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  • Contact Lenses and Dry Eye

    Contact Lenses and Dry Eye

    Contact lens discomfort can occur for a variety of reasons, especially when combined with dry eye.  In order for contact lenses to work the way they are supposed to it is important to care for them properly, following the wear schedule and replacement schedule prescribed by your doctor.

    A properly fit contact lens should float or ride on the eye on a thin film of tear fluid.  With each blink, the tear film between the eye and the contact lens is replaced with fresh tear fluid which allows fresh oxygen that is dissolved in the tear film to reach the cornea.  It also helps to wash away any debris that has accumulated under the contact lens.

    At each examination, your eye doctor will evaluate the fit of your contact lenses and be sure that early damage to your cornea has not occurred due to dry eye.  If the contact lens fit is the problem, your eye doctor may change the material, diameter, or lens curvature of your contact lenses.  Sometimes, chemicals commonly found in the multipurpose contact lens solution may be the cause of the irritation, mimicking dry eye.  Your eye doctor may prescribe a hydrogen peroxide based care system instead. In addition, adding a contact lens moisturizing drop once or twice a day may solve the dry eye problem.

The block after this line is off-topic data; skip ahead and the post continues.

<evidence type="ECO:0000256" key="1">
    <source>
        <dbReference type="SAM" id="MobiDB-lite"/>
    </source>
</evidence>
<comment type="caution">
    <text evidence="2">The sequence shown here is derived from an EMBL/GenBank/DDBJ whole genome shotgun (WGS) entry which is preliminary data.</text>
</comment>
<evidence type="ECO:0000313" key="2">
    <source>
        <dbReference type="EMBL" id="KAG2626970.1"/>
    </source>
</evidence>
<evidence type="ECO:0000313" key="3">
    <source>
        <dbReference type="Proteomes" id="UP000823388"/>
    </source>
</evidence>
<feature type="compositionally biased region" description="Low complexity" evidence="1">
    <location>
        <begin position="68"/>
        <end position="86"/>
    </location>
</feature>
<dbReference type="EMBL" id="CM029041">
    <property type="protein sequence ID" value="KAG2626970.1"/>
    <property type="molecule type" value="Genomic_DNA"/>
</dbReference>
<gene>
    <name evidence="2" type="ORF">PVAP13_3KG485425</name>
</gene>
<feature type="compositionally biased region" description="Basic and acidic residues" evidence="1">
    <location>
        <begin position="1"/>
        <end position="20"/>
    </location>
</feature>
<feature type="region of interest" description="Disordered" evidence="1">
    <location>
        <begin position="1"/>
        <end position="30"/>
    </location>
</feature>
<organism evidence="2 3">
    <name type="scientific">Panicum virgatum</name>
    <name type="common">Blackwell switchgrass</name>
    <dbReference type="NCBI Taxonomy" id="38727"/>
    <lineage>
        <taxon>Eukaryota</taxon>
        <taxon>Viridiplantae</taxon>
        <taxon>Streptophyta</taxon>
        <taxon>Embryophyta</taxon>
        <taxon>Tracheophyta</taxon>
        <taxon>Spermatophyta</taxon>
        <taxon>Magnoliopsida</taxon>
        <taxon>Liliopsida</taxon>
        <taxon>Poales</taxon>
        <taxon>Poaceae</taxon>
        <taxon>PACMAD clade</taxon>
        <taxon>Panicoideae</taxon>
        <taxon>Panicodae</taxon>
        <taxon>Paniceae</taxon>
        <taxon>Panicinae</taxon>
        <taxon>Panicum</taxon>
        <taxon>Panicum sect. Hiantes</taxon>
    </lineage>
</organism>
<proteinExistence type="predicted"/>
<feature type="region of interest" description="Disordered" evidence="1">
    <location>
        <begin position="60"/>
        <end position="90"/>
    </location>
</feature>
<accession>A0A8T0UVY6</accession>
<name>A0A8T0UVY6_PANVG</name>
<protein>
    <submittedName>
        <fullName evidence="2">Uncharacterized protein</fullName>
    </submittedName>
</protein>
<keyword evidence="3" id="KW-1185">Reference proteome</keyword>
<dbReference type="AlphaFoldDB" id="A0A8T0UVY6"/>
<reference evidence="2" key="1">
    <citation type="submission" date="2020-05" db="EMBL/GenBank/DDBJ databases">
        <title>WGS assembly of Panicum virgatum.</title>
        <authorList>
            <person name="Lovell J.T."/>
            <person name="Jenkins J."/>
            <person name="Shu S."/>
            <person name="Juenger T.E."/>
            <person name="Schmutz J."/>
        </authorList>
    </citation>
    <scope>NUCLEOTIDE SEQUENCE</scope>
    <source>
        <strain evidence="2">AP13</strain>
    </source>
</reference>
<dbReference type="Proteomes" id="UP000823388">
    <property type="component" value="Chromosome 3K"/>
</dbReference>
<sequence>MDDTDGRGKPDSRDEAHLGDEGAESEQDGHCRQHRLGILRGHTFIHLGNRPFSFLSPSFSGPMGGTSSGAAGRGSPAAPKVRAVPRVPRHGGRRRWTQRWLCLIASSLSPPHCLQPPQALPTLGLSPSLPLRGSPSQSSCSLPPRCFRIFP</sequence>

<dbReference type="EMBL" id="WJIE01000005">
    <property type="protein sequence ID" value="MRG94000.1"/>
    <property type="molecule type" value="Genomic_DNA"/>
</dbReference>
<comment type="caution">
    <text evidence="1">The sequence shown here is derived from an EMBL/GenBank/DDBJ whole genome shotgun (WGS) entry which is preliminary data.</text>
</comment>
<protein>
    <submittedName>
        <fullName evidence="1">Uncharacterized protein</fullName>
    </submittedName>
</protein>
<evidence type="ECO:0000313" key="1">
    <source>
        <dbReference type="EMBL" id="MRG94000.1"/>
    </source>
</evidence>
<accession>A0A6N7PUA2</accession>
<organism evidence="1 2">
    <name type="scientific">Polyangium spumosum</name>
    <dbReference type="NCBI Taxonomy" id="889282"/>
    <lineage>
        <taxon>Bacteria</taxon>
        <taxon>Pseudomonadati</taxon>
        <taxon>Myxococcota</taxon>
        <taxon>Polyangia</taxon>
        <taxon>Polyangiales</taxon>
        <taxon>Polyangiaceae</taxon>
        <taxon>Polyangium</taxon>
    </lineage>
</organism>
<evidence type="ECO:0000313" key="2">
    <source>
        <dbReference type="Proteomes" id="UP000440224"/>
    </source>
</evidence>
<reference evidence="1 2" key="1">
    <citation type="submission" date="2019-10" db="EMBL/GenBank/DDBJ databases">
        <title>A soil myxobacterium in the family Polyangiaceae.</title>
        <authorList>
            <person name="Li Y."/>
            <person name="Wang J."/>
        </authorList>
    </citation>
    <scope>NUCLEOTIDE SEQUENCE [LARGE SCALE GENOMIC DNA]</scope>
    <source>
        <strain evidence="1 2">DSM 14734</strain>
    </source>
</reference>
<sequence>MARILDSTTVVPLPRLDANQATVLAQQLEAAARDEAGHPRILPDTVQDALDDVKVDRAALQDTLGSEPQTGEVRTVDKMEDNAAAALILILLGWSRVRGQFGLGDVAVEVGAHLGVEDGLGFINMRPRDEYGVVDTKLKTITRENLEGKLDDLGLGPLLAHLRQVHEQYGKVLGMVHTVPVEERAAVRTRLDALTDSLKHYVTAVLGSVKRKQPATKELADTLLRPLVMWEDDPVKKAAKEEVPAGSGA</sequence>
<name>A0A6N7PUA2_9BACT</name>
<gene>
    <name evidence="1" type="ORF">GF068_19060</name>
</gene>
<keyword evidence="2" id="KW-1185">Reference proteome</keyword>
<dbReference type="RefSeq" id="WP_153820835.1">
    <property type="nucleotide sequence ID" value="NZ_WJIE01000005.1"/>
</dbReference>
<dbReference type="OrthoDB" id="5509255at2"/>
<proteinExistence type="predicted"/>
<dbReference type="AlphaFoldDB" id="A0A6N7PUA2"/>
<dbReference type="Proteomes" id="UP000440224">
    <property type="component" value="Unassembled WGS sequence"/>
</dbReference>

Other causes of contact lens related dry eye can include in complete or infrequent blinking or incomplete blinking.  This can often occur when staring at a computer for long periods of time without resting the eyes.  Chronic exposure to wind and dust can also cause your contact lenses to dry out.

    If you develop contact lens related dry eye, see your eye doctor promptly to allow you and your doctor to work together to solve the problem.

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